It’s complicated, history. It engages with things I love, such as art, in complex and often contradictory ways. How did a person with such fascist tendencies write such enduring, challenging work? How could such a misogynist womanizer create paintings of surpassing depth and beauty? Why was a person who was so concerned with the welfare of others so neglectful of his or her family?
Alex Ross, writing about classical music in The New Yorker‘s September 21 issue:
“The poietic* and the esthetic should have equal weight when we pick up the pieces of the past. On the one hand, we can be aware that Handel invested in the business of slavery; on the other, we can see a measure of justice when Morris Robinson sings his music in concert…there is no need to reach a final verdict–to judge each artist innocent or guilty. Living with history means living with history’s complexities, contradictions, and failings…Attempts to cleanse the canon of disreputable figures end up replicating the great-man theory in a negative register….Because all art is the product of our grandiose, predatory species, it reveals the worst in our natures as well as the best.”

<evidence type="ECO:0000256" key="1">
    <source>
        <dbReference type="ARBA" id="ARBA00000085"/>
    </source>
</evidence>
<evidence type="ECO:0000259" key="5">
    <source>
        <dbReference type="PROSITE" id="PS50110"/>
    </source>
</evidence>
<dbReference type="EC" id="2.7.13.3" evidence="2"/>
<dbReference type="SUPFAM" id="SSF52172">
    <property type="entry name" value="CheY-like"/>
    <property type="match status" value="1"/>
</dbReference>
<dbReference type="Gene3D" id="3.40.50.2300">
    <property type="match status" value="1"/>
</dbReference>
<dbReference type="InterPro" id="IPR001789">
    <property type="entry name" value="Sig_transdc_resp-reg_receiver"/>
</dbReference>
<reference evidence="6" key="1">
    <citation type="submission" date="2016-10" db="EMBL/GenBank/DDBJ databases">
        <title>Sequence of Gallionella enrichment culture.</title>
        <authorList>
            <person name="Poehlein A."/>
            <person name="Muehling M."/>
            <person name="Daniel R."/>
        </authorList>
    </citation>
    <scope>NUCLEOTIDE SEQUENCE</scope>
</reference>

People are complicated and contradictory. None is perfect. The worst in our natures can be compelling, even inspirational.
Even in history, where it’s famously said the victors write the verdicts, such verdicts can be overturned, the stories made new, retold from different perspectives, satirized. I love that Ross calls humans “grandiose and predatory” but notes our capacity for creating beauty nonetheless. Rings true in my experience, and sounds a lot like what poets do.
*The terms were coined by semiotician Jean-Jacques Nattiez, with poietic referring to the productive process of art (its creation) and esthetic with the receptive process (its impact upon the listener-viewer-reader).
If you are curious, you can see and hear Morris Robinson singing the bass in Shostakovich’s 14th Symphony on YouTube. (I couldn’t find him singing Handel online).